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New proposed Peachtree City noise ordinance would restrict loud music and noises, council members discuss further modifications

Peachtree City Mayor, Kim Learnard

By Leah Banks –

PEACHTREE CITY — The Peachtree City Council discussed the possibility of instituting a noise ordinance in their meeting on March 17. 

The noise ordinance was discussed due to the issue of loud music and noises being played on golf cart paths and led to further discussion on loud noises being unhealthy for hearing. 

Sound is measured by decibels, and excessive noise is harmful to health. Under the proposed ordinance, any noise above 55 decibels for an extended period of time at a residential property during “night” would violate the law. 

According to the proposed ordinance, between 55-60 decibels would be permitted during the day for most people, while industrial and commercial sites would be allowed up to 75 decibels. 

The drafted ordinance also outlaws persistent barking dogs, and other animal sounds at any time of the day as well as the use of power tools and equipment at night. 

The council was unable to define what constitutes night, with one member suggesting the term refer to any time after sundown.

Council members were at a crossroads with the decibel measurements, given the broad parameters and regulations. Comments such as “I think it’s too vague” and “I think it’s too broad” rang from each side of the council stage.

Peachtree City Mayor Kim Learnard closed this meeting with the statement of the council discussing the drafted ordinance. 

“The Ordinance includes what we consider to be reasonable times and reasonable decibels at reasonable distances,” Learnard said. “We hope for public input in the coming weeks as both council and staff work to make sure we have something that is beneficial, serves the intended purpose, and is enforceable.”

Council Member Frank Destadio called the ordinance a good step forward for Peachtree City during the council meeting.

“I think this is a good step forward.” he said. “It doesn’t solve everybody’s problem and I’m sure there are going to be people out there that aren’t going to like it, but I think it’s a great step in the right direction.” 

When asked about the enforcement of the ordinance, many members of the council questioned how the ordinance would be enforced and whether the police department would constantly be called.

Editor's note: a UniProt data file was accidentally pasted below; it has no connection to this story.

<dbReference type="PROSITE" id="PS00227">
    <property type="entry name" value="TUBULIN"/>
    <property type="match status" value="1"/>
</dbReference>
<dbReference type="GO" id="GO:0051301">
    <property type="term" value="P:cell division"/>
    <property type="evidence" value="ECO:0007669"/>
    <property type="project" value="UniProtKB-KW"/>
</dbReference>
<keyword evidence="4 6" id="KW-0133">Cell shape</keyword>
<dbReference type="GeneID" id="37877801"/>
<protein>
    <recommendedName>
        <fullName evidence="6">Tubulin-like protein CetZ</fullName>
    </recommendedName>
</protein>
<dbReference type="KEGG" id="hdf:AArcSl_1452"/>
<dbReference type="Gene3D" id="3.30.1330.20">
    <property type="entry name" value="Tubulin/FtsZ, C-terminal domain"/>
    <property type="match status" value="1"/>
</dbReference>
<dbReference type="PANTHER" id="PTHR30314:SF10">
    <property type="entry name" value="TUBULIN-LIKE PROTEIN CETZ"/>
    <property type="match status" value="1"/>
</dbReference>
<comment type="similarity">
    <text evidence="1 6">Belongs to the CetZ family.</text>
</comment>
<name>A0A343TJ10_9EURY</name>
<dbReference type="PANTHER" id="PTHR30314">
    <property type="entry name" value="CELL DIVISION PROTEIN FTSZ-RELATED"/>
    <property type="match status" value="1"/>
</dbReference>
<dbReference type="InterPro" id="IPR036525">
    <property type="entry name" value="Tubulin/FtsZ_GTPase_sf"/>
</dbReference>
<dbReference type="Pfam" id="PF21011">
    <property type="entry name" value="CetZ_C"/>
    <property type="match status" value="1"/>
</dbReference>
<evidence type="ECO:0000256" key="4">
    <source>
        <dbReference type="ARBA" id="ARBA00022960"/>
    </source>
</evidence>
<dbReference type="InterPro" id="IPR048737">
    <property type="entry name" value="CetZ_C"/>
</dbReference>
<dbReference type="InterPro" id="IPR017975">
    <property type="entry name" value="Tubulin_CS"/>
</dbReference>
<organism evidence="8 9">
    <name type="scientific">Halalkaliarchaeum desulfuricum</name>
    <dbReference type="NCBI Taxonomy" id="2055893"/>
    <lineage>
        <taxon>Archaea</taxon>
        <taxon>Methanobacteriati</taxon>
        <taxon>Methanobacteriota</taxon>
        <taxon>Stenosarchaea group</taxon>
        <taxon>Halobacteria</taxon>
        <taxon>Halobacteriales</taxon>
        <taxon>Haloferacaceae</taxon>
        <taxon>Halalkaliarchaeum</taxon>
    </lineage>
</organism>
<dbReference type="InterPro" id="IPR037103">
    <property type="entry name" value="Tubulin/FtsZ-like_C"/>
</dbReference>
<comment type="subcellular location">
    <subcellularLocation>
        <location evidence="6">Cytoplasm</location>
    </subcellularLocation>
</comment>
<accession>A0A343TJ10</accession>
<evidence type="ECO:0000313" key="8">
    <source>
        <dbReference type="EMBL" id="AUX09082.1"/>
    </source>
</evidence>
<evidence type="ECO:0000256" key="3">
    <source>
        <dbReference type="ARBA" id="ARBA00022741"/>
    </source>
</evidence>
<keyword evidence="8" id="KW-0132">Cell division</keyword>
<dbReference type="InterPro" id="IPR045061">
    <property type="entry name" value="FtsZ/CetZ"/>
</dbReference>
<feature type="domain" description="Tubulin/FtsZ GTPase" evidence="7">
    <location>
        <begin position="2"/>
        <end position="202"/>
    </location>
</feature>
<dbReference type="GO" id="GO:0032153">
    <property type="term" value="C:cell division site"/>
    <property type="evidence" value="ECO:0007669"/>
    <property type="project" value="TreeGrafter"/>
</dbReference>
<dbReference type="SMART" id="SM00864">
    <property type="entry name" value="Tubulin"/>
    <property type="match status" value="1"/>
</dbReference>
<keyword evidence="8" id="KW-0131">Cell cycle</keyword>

As the noise ordinance is discussed in public discourse and within the council and staff, the question of enforcement is one that Learnard is still looking into as she researches how other counties regulate their noise ordinances. 

“It is important to standardize the measurement of dBAs, so cities use meters designed for this purpose. Some cities provide hand-held noise meters to Police and Code Enforcement. Using these units calls for a certain amount of calibration and staff training on an annual basis,” Learnard said. 

Learnard hopes that the addition of an updated noise ordinance will provide safety for the community and give others a sense of insight into how to think of others. 

“Peachtree City would like to add tools to our toolbox as we strive to keep our paths and our communities safe and enjoyable,” Learnard said.

The drafted noise ordinance was not provided to Fayette County News as it is still being worked on by the city council.

According to Learnard, the proposed ordinance will be discussed further during the council work session on April 7 at 4 p.m. and will be added to the council packet for the council meeting that evening at 6:30 p.m.

By Leah Banks

Leah Banks is a reporter for Fayette News. She graduated from Loyola University - New Orleans with a degree in Journalism in May 2019. As a reporter, she covers mainly Peachtree City and Tyrone areas. Leah has an interest in community outreach as well as local initiatives. In her free time, she enjoys reading mystery novels and listening to jazz music. Leah can be reached at leah@fayette-news.net.